In Western Australia, the short answer to this question is yes,
provided the profit sharing arrangements have previously been
approved by the Director of Liquor Licensing
(Director). This question was posed to McKechnie J
in the case of Primewest (Lot 4 Davidson Street Kalgoorlie) Pty
Ltd v Broadwater Hospitality Management Pty Ltd  WASC
304, heard in the Supreme Court of Western Australia on 9 September
The defendant in the case was a tenant under a lease of licensed
premises of which the principal purpose was to provide a formula
for the calculation of the rent payable based on profit. The profit
sharing arrangements under the lease were approved by the Director
under section 104 of the Liquor Control Act 1988 (WA)
The licensed premises were later sold and the new landlord
claimed all benefits under the lease in accordance with section 77
of the Property Law Act 1969 (WA) (Property
Act). The tenant, however, refused to pay the new landlord
any additional rent in accordance with the profit sharing
arrangements under the lease arguing predominantly that the
Director had not approved any direct agreement between the tenant
and the new landlord and therefore the profit sharing arrangement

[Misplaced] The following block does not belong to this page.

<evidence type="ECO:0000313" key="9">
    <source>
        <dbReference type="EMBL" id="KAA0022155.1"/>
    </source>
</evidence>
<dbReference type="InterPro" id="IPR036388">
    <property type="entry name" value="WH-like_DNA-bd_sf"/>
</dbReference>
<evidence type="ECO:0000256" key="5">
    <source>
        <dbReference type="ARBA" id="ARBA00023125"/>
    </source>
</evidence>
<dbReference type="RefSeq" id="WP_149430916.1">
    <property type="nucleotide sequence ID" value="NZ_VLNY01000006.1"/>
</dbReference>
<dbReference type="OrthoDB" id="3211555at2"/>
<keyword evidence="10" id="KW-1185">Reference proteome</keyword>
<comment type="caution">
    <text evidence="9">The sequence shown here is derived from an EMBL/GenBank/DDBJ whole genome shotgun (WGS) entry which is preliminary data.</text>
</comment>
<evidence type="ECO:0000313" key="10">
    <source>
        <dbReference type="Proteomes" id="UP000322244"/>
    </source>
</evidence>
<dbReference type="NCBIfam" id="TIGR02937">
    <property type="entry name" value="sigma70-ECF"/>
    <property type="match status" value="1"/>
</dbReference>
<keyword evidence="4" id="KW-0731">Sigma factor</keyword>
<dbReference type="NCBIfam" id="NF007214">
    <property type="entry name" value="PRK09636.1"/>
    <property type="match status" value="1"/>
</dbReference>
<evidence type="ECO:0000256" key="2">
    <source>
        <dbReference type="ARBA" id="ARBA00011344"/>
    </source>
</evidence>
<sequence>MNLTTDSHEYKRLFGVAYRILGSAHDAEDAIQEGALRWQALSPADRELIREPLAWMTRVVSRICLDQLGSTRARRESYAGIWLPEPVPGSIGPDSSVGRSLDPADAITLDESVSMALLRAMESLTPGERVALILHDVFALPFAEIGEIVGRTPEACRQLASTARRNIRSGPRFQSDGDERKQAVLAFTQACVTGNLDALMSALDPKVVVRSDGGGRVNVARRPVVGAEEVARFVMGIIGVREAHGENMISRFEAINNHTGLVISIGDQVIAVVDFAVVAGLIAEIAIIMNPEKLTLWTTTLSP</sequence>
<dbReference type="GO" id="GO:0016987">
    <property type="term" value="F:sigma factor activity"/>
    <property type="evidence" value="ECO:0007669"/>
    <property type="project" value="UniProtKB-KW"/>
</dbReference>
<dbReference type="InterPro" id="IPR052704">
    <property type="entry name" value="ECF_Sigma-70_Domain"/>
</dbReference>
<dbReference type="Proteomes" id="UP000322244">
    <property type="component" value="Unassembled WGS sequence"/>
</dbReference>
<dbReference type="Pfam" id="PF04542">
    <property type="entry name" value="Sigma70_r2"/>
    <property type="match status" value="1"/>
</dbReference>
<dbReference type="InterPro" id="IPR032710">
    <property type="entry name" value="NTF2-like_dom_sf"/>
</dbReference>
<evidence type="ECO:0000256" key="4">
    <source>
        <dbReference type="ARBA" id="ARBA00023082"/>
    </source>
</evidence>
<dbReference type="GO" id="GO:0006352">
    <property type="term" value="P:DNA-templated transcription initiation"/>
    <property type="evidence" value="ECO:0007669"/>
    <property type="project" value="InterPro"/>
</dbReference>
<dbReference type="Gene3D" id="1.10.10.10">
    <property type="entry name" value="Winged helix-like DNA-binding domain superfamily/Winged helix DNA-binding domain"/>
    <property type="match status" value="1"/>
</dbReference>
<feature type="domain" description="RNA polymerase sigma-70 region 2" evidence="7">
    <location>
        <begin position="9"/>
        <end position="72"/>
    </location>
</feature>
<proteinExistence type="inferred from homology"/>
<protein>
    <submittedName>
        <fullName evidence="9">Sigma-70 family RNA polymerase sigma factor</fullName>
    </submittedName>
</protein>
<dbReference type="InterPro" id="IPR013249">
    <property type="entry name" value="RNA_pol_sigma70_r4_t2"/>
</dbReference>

What you need to know
Justice McKechnie rejected the tenant's argument and agreed
with the new landlord's argument that under section 104 of the
Act, an offence occurs on entry into any profit sharing agreement
or arrangement and that the new landlord has not 'entered'
into an agreement with the tenant (and has therefore not breached
section 104 of the Act), but rather the new landlord claims the
benefit, by virtue of section 77 of the Property Act, of the
approved agreement between the tenant and original landlord and is
therefore entitled to enforce the lease against the tenant.
Justice McKechnie held that the concurrent operation of section
104 of the Act and section 77 of the Property Act does not have the
effect of reducing the control of liquor as there must be in
existence an approved profit sharing arrangement before a new owner
can take any benefits under it.
It is important to note, however, that McKechnie J stated that
if the new landlord sought to vary the terms of the lease, the new
arrangement would require the Director's approval.
The content of this article is intended to provide a general
guide to the subject matter. Specialist advice should be sought
about your specific circumstances.
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